Jon Merrill, on the other hand, had better numbers in possession but I was less than impressed with his performance. Yet, there were shifts where he and Marek Zidlicky seemed clueless and useless in their own end of the rink. Zidlicky definitely was Zidlicky with multiple moments of taking pucks into the offensive zone only to do nothing with it but take himself out of position. I don't know if this pairing really is helping Merrill (or the team) get good experience that will yield better play. There was also his role on the PPGA. Phil Kessel torched Mark Fraser off the wing and fired a hard shot off the post. It was assumed by the team that Kessel scored - I thought he did - but the goal was really when Tyler Bozak tapped the loose puck in. Merrill could've easily knocked that puck away instead of assuming the play was up. That didn't look good, but neither did Merrill's overall performance in my eyes.
Speaking of not looking good, Peter Harrold and Mark Fraser didn't. But that's not really surprising.
Light on the Whistle: The refs let a lot go. When Leo Komarov blatently held up Dainius Zubrus in the neutral zone in the second period and both refs did nothing, I knew there would have to be something really obvious to get a penalty tonight. And they were. Peter Holland boarded Peter Harrold on a shift where the Devils were creating something and the Leafs just had no answer. Clarkson held up Ruutu's stick between his legs, and presumably the jaw-jacking that ensued led to unsportsmanlike calls for both; I'm not really sure what Ruutu did wrong. Zajac hit the keeper, so that was another call. Zidlicky hooked Kadri after Kadri beat him with a sweet move. I felt the last call was understandable as it denied Kadri a great chance to shoot. Of course, that was the one they converted on. Regardless, nearly all of the few calls made were legit. I guess Tom Kowal and Kyle Rehman just wanted this to go on. And so it did.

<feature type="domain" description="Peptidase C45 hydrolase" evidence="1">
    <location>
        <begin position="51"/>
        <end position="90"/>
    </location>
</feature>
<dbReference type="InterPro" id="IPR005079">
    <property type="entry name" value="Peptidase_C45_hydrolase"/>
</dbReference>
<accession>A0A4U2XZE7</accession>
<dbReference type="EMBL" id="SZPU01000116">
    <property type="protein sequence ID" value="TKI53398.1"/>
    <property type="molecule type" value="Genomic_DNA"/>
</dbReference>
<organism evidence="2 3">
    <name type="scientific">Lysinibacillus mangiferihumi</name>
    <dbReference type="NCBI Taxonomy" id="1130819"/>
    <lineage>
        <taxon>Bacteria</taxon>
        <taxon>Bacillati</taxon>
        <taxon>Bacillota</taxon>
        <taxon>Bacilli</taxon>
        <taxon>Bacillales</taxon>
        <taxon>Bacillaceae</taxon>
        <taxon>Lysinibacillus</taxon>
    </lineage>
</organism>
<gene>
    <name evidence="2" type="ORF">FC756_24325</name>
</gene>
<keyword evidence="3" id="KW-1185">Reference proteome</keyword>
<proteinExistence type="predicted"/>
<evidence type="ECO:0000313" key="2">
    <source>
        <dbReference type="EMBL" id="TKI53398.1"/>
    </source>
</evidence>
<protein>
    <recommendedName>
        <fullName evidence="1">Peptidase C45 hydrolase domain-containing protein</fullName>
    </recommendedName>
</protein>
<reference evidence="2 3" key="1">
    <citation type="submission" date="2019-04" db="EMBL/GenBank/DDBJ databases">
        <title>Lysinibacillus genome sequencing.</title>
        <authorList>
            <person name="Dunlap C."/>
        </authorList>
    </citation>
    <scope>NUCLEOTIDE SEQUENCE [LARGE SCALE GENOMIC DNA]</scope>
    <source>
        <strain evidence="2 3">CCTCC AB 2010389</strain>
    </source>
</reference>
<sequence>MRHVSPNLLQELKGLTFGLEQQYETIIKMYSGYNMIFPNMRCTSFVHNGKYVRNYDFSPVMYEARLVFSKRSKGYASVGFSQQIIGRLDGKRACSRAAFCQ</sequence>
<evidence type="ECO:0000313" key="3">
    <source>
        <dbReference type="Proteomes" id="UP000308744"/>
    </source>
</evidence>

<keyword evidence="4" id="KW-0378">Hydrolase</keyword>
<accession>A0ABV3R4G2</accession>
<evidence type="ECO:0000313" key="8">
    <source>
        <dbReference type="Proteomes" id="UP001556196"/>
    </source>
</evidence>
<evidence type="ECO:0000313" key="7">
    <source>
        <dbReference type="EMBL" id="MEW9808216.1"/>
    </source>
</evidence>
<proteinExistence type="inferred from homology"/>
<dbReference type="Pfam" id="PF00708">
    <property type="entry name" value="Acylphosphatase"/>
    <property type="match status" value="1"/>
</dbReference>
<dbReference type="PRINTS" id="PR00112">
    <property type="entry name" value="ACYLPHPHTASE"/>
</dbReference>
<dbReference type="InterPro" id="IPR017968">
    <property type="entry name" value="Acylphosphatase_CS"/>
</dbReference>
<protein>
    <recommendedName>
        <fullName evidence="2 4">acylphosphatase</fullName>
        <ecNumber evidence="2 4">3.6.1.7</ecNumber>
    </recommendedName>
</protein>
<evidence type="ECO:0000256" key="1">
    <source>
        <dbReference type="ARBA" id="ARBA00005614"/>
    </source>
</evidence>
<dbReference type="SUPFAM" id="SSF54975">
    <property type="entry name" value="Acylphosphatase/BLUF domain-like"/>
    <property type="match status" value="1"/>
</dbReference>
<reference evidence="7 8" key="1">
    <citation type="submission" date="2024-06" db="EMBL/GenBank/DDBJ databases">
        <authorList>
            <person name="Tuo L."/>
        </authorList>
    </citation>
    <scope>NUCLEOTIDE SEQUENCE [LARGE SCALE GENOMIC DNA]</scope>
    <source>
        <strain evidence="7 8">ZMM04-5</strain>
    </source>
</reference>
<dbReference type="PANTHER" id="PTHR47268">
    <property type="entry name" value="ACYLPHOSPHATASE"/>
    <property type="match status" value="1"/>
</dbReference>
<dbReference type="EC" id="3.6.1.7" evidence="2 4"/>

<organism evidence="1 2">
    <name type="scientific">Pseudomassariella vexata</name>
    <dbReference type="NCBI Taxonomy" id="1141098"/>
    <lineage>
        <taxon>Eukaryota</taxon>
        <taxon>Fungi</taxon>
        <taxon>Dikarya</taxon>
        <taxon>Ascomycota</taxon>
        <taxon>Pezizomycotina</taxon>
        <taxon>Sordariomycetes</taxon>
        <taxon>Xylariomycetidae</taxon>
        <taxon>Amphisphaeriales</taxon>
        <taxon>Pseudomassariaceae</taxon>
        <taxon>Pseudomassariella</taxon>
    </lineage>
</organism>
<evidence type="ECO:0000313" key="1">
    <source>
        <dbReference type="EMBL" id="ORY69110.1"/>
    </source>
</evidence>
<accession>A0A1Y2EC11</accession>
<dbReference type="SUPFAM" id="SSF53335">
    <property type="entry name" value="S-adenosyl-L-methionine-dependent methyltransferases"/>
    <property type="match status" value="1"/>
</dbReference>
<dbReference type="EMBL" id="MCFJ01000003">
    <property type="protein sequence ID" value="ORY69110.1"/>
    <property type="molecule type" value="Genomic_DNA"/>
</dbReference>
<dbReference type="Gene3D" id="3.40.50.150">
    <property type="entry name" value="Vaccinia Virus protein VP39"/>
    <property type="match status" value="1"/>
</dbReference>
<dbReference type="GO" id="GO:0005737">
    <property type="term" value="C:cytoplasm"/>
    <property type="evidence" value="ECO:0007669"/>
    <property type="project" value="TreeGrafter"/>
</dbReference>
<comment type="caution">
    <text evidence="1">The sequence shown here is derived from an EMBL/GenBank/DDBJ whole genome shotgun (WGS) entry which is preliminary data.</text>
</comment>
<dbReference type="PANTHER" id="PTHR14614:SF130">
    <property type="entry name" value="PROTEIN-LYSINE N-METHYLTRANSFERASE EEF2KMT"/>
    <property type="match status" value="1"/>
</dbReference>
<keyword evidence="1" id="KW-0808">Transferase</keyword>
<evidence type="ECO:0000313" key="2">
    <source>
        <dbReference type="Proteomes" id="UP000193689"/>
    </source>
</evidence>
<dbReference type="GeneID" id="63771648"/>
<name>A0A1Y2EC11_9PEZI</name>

Another Night, Another Piece of Praise for Schneider: What more can I say? He was very good, though he's happy the post helped him out once and nearly a second time. Another strong night for him and another well-earned night off.
Booth Played!: And he had himself a game, with a whopping seven shots on net. And some of them were from good places too. It was a surprise to me because I forgot he was on the Leafs last Wednesday. His linemates, Nazem Kadri and Richard Panik had very good games too. Kadri pulled a sweet move on Marek Zidlicky that led to a hooking penalty that ultimately led to Toronto's only goal tonight. He could've had one himself on that power play, but he missed the net. That unit got plenty of time against the fourths, Peter Harrold, and Mark Fraser. They did do very well against Larsson and Andy Greene, so it wasn't as if they were just beating up the Devils' scrubbiest players.
Clarkson Didn't Fall Much: OK, he did when he held up Ruutu's stick in the third period between his legs, which yielded a 4-on-4 situation that turned into a 3-on-4 when Travis Zajac hit Reimer a bit later. But Clarkson's balance was better tonight. As far as other things he did, well, let's see. He hit a post. He didn't fall down when receiving a puck. He wasn't shy to throw a cheap-shot after a whistle, like the little shot he gave Henrique after he helped guide Henrique into Reimer. That was pretty much it. There is your David "$5.75 million per year" Clarkson update.
Streaks!: The Devils are on one, with three straight wins to end a five-game home-stand at 4-0-1. That's the first time the Devils have had that since October. As for Toronto, the number to know is eleven. As in, they are now winless in their last eleven games. Bummer.
Lastly: Ruutu's goal was not only his first since November 22, but Tootoo got an secondary assist on it. That's his first assist with the Devils.
Your Take: The Devils won and it was at least more entertaining than the last Devils-Maple Leafs game. I'll have a goal breakdown of Elias' 400th goal this weekend. In the meantime, I want to know what you think. What did you think of the Devils' performance? Was it better in your eyes than the last three or four games? Who do you think was the best Devil skater tonight? How about the Leafs, think they'll win a game anytime soon? How did you react when you saw Elias score his 400th goal? Please leave your answers and other thoughts about tonight's win in the comments.
Thanks to everyone who commented in the Gamethread and followed @InLouWeTrust on Twitter. Thank you for reading.